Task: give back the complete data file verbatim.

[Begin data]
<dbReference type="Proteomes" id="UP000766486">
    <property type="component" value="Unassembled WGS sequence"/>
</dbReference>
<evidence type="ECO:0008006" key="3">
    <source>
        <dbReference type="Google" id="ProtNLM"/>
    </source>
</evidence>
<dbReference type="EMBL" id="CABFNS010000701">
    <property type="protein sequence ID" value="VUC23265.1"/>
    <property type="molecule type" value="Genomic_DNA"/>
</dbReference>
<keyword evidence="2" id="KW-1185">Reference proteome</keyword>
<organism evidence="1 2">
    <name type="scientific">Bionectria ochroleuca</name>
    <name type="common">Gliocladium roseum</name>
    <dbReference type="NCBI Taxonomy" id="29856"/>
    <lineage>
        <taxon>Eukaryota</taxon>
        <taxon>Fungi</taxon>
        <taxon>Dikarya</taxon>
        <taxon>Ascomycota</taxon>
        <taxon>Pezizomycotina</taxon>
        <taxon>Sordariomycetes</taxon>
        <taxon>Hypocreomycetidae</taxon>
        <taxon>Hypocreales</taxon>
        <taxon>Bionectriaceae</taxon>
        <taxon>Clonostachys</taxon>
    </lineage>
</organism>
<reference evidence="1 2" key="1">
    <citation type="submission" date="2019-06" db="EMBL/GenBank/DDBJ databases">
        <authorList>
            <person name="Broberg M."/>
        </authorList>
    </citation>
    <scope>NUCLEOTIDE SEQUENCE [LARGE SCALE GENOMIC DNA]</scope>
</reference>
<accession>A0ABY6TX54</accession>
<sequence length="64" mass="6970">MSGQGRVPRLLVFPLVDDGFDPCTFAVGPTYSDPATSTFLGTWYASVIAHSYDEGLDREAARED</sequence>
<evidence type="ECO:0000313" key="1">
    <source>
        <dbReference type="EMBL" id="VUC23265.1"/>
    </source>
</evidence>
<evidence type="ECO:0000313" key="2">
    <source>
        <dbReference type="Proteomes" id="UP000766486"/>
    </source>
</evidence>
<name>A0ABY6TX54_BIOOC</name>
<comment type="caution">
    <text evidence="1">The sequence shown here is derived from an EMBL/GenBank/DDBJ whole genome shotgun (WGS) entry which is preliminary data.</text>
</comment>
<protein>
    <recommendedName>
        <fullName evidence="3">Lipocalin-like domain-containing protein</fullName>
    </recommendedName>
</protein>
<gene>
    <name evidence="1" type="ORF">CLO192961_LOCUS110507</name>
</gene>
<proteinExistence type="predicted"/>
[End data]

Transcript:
<dbReference type="Proteomes" id="UP000766486">
    <property type="component" value="Unassembled WGS sequence"/>
</dbReference>
<evidence type="ECO:0008006" key="3">
    <source>
        <dbReference type="Google" id="ProtNLM"/>
    </source>
</evidence>
<dbReference type="EMBL" id="CABFNS010000701">
    <property type="protein sequence ID" value="VUC23265.1"/>
    <property type="molecule type" value="Genomic_DNA"/>
</dbReference>
<keyword evidence="2" id="KW-1185">Reference proteome</keyword>
<organism evidence="1 2">
    <name type="scientific">Bionectria ochroleuca</name>
    <name type="common">Gliocladium roseum</name>
    <dbReference type="NCBI Taxonomy" id="29856"/>
    <lineage>
        <taxon>Eukaryota</taxon>
        <taxon>Fungi</taxon>
        <taxon>Dikarya</taxon>
        <taxon>Ascomycota</taxon>
        <taxon>Pezizomycotina</taxon>
        <taxon>Sordariomycetes</taxon>
        <taxon>Hypocreomycetidae</taxon>
        <taxon>Hypocreales</taxon>
        <taxon>Bionectriaceae</taxon>
        <taxon>Clonostachys</taxon>
    </lineage>
</organism>
<reference evidence="1 2" key="1">
    <citation type="submission" date="2019-06" db="EMBL/GenBank/DDBJ databases">
        <authorList>
            <person name="Broberg M."/>
        </authorList>
    </citation>
    <scope>NUCLEOTIDE SEQUENCE [LARGE SCALE GENOMIC DNA]</scope>
</reference>
<accession>A0ABY6TX54</accession>
<sequence length="64" mass="6970">MSGQGRVPRLLVFPLVDDGFDPCTFAVGPTYSDPATSTFLGTWYASVIAHSYDEGLDREAARED</sequence>
<evidence type="ECO:0000313" key="1">
    <source>
        <dbReference type="EMBL" id="VUC23265.1"/>
    </source>
</evidence>
<evidence type="ECO:0000313" key="2">
    <source>
        <dbReference type="Proteomes" id="UP000766486"/>
    </source>
</evidence>
<name>A0ABY6TX54_BIOOC</name>
<comment type="caution">
    <text evidence="1">The sequence shown here is derived from an EMBL/GenBank/DDBJ whole genome shotgun (WGS) entry which is preliminary data.</text>
</comment>
<protein>
    <recommendedName>
        <fullName evidence="3">Lipocalin-like domain-containing protein</fullName>
    </recommendedName>
</protein>
<gene>
    <name evidence="1" type="ORF">CLO192961_LOCUS110507</name>
</gene>
<proteinExistence type="predicted"/>